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I don't like questions. When I see those words, my finger gets itchy for the 'not a real question' radio button.

However, I'm prepared to be persuaded that my attitude is in need of adjustment, so I'm posting this question to invite people to either agree or disagree.

Why don't I like them?

  1. They are, almost by definition, artificial. They aren't a real 'programming' problem. No one is actually trying to accomplish the thing they are talking about. They might be a real 'job acquisition' problem, but, as such, they don't belong on SO.
  2. The posters very frequently mangle them beyond recognition. OK, to be exact, I can't distinguish between the possibility that there are some interviewers asking some really, really, stupid questions out there and this claim here.
  3. There seems to be a whiff of 'Help me get this job I'm not qualified for.' about the business.

What do others think about this?

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closed as off-topic by Undo, Martijn Pieters, Shadow Wizard, 3ventic, ɥʇǝS Jun 30 at 2:11

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Your attitude is just fine –  random Jan 10 '11 at 0:37
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3 Answers 3

As I understand it, interview questions are usually asked on SO after they have been asked on the interview. And they are useful for both the asking person and others. They are not that artificial, and even when they are, they are also a good help for extending your knowledge. Maybe interview questions should be (automatically?) moved to http://programmers.stackexchange.com/ .

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If they're technical programming questions they should stay on SO. +1 for the rest of your answer. –  Lance Roberts Jan 10 '11 at 1:27
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You mean to say that people really ask these questions as part of a job interview? Maybe that's the root problem... –  Kevin Vermeer Jul 18 '11 at 5:48
    
@Kevin people tend to ask many types of questions, some of them being non-sense. For example, such questions are asked to see how the candidate is capable of dealing with non-sense. –  Eugene Mayevski 'EldoS Corp Jul 18 '11 at 12:07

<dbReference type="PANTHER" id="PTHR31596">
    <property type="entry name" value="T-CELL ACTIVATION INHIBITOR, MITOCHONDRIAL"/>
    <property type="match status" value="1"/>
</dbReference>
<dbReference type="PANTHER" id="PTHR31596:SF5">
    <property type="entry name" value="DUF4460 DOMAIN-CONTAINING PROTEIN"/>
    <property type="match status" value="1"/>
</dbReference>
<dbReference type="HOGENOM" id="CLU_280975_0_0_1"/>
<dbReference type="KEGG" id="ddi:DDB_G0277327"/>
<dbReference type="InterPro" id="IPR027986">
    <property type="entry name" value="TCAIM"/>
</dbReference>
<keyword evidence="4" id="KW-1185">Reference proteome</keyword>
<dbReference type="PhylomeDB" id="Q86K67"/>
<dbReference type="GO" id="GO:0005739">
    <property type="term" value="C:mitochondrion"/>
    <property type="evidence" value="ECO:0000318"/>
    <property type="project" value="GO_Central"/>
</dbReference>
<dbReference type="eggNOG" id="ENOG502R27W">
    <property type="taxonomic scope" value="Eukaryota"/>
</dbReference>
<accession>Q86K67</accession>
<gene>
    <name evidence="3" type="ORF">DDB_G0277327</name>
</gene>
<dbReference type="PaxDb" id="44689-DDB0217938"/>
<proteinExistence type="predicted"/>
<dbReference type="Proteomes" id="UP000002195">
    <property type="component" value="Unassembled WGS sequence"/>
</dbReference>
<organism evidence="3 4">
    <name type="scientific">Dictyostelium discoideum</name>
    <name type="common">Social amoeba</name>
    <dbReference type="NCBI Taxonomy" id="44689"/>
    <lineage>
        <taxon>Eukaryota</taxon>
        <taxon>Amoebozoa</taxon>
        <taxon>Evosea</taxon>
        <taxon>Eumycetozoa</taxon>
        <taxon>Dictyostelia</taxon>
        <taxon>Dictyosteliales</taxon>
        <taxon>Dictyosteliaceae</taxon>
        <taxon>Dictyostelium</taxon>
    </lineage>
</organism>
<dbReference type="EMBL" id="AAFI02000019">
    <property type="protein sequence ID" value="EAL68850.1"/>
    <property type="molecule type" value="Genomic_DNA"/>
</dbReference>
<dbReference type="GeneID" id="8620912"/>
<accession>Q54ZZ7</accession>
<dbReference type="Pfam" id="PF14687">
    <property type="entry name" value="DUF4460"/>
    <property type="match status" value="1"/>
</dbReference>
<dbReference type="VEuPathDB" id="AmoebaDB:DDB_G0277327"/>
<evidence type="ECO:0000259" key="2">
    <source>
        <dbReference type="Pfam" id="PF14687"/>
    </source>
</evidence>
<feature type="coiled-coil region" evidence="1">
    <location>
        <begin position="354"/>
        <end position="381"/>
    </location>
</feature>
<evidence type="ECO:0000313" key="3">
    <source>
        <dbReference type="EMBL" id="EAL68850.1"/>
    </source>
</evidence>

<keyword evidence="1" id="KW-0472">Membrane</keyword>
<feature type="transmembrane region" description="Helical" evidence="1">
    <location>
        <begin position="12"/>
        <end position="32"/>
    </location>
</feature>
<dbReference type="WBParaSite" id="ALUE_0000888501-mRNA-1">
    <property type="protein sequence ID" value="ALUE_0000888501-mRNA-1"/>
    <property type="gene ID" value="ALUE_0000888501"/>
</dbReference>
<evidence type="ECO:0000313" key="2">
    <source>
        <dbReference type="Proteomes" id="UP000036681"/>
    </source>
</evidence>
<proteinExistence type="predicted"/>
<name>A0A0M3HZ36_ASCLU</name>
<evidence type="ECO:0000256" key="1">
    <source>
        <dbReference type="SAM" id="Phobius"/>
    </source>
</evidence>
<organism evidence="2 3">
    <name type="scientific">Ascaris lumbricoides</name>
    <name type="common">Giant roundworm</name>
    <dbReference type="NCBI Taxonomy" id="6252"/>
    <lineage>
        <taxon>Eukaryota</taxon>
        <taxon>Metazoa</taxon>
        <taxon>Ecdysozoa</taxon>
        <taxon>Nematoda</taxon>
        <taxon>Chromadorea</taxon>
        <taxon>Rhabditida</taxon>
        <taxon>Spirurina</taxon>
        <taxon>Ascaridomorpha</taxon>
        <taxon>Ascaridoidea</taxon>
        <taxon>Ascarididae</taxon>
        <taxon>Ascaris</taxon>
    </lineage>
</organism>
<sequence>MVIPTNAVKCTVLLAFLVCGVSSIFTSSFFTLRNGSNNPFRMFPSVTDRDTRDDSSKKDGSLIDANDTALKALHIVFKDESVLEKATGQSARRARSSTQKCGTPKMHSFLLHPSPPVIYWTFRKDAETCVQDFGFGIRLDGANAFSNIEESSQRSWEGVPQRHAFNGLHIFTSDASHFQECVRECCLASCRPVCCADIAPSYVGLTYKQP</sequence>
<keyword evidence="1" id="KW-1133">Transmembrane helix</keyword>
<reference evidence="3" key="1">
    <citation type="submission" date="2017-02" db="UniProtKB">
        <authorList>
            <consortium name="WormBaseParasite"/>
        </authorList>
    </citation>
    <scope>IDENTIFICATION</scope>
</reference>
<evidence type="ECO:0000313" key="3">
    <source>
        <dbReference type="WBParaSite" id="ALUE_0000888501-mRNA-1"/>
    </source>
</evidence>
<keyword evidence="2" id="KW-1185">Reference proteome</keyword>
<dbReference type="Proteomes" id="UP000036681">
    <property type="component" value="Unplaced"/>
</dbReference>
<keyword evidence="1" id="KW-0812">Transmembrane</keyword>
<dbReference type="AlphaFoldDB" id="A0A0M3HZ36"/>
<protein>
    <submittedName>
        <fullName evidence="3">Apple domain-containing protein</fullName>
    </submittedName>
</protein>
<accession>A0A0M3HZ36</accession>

@Kevin - Such questions are VERY applicable to interviews. You can't present interviewees with real-world programming problems characteristic of your company's needs because there's probably a lot of domain knowledge you'd have to first communicate to the interviewee before asking how they'd solve it. Even after communicating it, they haven't necessarily had enough time to "grok" it when you ask them to start solving the problem. "Interview questions" present a problem devoid of domain knowledge requirements & small enough to solve in the short amount of time available in an interview. –  phonetagger Dec 2 '12 at 19:35
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I would say it depends on the question. In your mind, delete every reference to "interview"; pretend that it's an actual question that was never asked in any interview.

Is it a good question? Yes: Keep it. No: Close it.

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I think some interview questions are very useful. They typically are focused on either a neat trick or how to best solve a problem. Assuming the asker does not butcher up the questions (as you mentioned), these types of questions are good for answerers because all the relevant details are actually included. For me, I like them because they are no the standard "My code does not compile, here is one unrelated line, why is this?".

I do think the concern that I don't want to "help someone get a job they are not qualified" is legit. However, you can't tell from a question if that is the case or if the person is generally trying to learn. Plus it is doubtful that this person will get a job because the memorize a specific interview question but there is good change that by you answering it, many people can learn.

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